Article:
Tall, lean Bromley Bristlemore is a broom maker. His wiry blonde hair fans out evenly in every direction, meeting his bushy beard on both sides of his face. Bromley himself could easily be imagined as a broom standing up on its stick. His grandfather founded Bristlemore Brooms, claiming the motto, “the best broom money can buy.” Three generations later Bromley was swept into the business with the untimely passing of his father.
Unfortunately, by the time Bromley and his new bride, Bea, came on the scene nobody was buying brooms. Once a stiff competitor, Bristlemore Brooms had lost its edge. “Broom making is all I know,” Bromley stated with a tone of finality as Bea pressed him to discuss their options. And so a disenchanted, discouraged Bromley continued his daily habit of binding broom corn to expertly turned birch handles. Then he stacked each finely crafted specimen in an ever-growing pile –simply because he couldn’t think of anything else to do.
Bea sat helplessly by until she could take it no longer. The couple needed an income, and Bromley’s brooms were not selling. Not one to despair, Bea got busy instead. First, she swept the cobwebs from the showroom window, cleaning it until it sparkled. Next, she fashioned a viewing counter near enough to the window to be seen by passersby. Finally, she added two words to the sign that hung in the window: Bristlemore Brooms and Bakery.
Bromley mumbled and grumbled, predicting further doom, as his wife buzzed around him, but Bea could not be dissuaded. She baked five loaves of bread and four dozen cookies for the first day of bakery business, all of which Bromley sold by noon. Cautiously optimistic, she doubled her efforts the following day.
The trend continued. Bromley’s deserted Broom shop bustled with activity once again. Occasionally a bakery customer even purchased a broom along with their bag of bagels. In fact, Bromley was so busy waiting on customers that his broom making efforts were all but abandoned.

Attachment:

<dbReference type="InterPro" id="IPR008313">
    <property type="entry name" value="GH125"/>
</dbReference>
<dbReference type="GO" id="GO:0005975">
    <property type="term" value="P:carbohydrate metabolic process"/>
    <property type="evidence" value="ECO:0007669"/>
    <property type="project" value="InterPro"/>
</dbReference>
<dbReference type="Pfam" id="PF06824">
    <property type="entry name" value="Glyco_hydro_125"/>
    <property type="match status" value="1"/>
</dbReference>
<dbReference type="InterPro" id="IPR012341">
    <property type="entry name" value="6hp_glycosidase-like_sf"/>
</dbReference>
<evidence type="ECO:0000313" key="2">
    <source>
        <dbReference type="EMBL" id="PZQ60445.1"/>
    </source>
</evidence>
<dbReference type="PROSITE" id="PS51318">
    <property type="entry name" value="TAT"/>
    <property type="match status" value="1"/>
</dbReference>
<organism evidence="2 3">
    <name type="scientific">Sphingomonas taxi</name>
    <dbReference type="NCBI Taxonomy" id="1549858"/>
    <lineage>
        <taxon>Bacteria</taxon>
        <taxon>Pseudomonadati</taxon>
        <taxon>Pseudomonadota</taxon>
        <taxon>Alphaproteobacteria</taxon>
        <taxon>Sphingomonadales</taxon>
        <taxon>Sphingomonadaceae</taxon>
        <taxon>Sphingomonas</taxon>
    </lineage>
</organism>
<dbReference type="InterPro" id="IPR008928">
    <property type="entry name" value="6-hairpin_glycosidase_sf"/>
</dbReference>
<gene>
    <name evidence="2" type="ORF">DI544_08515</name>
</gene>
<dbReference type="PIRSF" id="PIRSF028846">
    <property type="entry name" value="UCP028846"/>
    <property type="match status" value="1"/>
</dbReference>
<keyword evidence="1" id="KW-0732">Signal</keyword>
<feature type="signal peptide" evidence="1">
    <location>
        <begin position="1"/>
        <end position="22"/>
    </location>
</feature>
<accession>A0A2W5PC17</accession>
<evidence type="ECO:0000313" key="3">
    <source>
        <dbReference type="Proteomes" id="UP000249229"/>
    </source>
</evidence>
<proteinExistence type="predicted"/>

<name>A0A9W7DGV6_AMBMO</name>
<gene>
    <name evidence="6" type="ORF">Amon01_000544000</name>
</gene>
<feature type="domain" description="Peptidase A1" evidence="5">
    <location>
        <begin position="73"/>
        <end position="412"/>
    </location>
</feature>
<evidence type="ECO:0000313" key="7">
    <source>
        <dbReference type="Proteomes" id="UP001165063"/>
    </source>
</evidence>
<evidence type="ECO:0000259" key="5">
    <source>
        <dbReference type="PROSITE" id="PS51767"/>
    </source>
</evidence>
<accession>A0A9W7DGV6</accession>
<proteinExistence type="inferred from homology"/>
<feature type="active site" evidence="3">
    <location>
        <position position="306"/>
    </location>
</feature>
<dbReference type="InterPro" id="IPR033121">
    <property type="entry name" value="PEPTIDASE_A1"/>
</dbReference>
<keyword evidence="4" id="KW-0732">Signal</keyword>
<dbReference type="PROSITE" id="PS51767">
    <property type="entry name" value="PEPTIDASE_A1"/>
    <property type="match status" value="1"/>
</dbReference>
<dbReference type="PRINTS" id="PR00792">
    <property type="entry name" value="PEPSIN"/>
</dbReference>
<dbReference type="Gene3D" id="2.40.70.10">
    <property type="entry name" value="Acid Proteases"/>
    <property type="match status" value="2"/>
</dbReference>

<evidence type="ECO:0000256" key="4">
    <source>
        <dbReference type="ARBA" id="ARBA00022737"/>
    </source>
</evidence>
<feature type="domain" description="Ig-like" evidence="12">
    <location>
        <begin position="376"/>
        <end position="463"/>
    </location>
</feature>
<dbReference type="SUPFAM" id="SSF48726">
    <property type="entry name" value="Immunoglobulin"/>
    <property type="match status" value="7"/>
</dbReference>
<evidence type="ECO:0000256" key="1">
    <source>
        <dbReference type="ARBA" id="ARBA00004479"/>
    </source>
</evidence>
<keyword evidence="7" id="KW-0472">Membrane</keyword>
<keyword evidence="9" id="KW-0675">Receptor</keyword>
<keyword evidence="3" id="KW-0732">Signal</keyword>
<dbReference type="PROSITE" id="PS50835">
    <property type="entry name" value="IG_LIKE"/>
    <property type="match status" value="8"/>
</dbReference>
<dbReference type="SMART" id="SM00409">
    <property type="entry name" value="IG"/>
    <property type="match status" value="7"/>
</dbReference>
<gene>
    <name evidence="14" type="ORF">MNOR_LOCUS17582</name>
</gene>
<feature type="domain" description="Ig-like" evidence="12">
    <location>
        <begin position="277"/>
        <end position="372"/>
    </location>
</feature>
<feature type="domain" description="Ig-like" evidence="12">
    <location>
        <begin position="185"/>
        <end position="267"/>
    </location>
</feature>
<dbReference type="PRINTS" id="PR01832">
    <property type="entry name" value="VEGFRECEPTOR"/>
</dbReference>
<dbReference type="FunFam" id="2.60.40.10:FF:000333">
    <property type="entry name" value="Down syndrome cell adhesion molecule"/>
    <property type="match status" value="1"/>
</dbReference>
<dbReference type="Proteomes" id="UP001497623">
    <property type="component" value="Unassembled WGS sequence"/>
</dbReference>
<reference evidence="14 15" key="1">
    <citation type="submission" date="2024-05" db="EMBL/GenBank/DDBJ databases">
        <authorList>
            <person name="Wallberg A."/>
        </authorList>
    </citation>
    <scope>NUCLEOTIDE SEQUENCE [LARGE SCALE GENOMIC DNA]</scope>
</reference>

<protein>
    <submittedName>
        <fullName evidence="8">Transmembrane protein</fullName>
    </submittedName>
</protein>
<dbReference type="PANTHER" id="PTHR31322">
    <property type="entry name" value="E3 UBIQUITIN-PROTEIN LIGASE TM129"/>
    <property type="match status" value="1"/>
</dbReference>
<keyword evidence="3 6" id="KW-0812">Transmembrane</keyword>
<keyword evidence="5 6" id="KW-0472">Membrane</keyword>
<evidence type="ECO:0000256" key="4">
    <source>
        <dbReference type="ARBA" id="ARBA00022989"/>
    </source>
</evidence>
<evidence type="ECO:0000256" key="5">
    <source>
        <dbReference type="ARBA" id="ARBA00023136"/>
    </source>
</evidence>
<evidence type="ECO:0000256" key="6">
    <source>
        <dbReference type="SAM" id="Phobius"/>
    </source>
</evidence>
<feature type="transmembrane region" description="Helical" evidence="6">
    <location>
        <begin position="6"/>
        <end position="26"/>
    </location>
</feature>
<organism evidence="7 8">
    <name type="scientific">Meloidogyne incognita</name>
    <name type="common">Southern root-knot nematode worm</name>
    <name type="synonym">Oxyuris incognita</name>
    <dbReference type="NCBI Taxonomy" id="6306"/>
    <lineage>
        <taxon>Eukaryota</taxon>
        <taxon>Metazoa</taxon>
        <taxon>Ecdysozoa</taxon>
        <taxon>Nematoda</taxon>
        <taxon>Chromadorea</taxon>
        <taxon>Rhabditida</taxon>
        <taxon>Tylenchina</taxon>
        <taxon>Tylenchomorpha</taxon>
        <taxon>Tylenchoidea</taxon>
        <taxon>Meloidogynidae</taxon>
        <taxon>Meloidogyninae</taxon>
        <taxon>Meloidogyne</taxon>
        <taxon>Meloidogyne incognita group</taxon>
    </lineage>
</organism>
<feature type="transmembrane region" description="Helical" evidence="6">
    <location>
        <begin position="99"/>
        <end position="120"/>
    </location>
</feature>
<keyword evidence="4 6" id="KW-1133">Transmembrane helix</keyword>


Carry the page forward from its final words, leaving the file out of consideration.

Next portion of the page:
Bea spent her nighttime hours baking. She whipped up rich red raspberry tarts, light-as-chiffon croissants, angel food cakes as tall as oatmeal boxes, and popovers oozing silky sweetness. Each morning she restocked the counter, and then spent the remaining part of the day sleeping.
News of the fabulous baked goods scattered like dust bunnies throughout the town. Bromley should have been pleased, but instead he despised his wife for her tireless determination, and even more so for her success.
“My compliments to the baker of these fine delicacies,” exclaimed the mayor one morning, swiping cinnamon from the corners of his mouth as he handed Bromley a dollar bill.
“Why, thank you.”
“You mean to say that you, the broom maker, are also the baker? I would have thought the baker might be your wife.”
“You obviously don’t know my wife, sir.” Sarcasm dripped unchecked from Bromley’s lips. “She’s as lazy as a cat in a castle, and just as fat, too. Why, she very nearly eats what I make in profits.”
“You don’t say! Then she must not be the one who stands behind you with that tray full of doughnuts.”
Bromley spun around just in time to glimpse eight dozen hot, sticky doughnuts raining down upon him. One very stunned Bea broke into sobs. Despite being caught in such an atrocity however, Bromley brushed off Bea’s sorrow and her offer of forgiveness as easily as he did the bits of doughnuts that clung to his beard.
Bea accepted the mayor’s offer of a newly remodeled store front for her bakery as part of a downtown improvement project. She hired assistants and moved into the apartment directly above her bakery. Her efforts were rewarded, and her cheerful disposition continues to win and charm customers to this day.
The sign in Bromley’s window now reads “Bristlemore Brooms” once more. The once-sparkling window has grown as clouded and dark as Bromley’s mood and demeanor. His stack of brooms, however, continues to mount even as his back and shoulders bow.
At six-thirty each evening, Bromley glumly wheels his broom cart along the sidewalk toward Bea’s Bakery. He stops at the door, turns the key in the lock, and sweeps up flour and pastry crumbs with the finest broom money can buy. Later he dines alone, munching on day-old bread spread thick with resentment –a table knife clutched in one hand; a grudge in the other.
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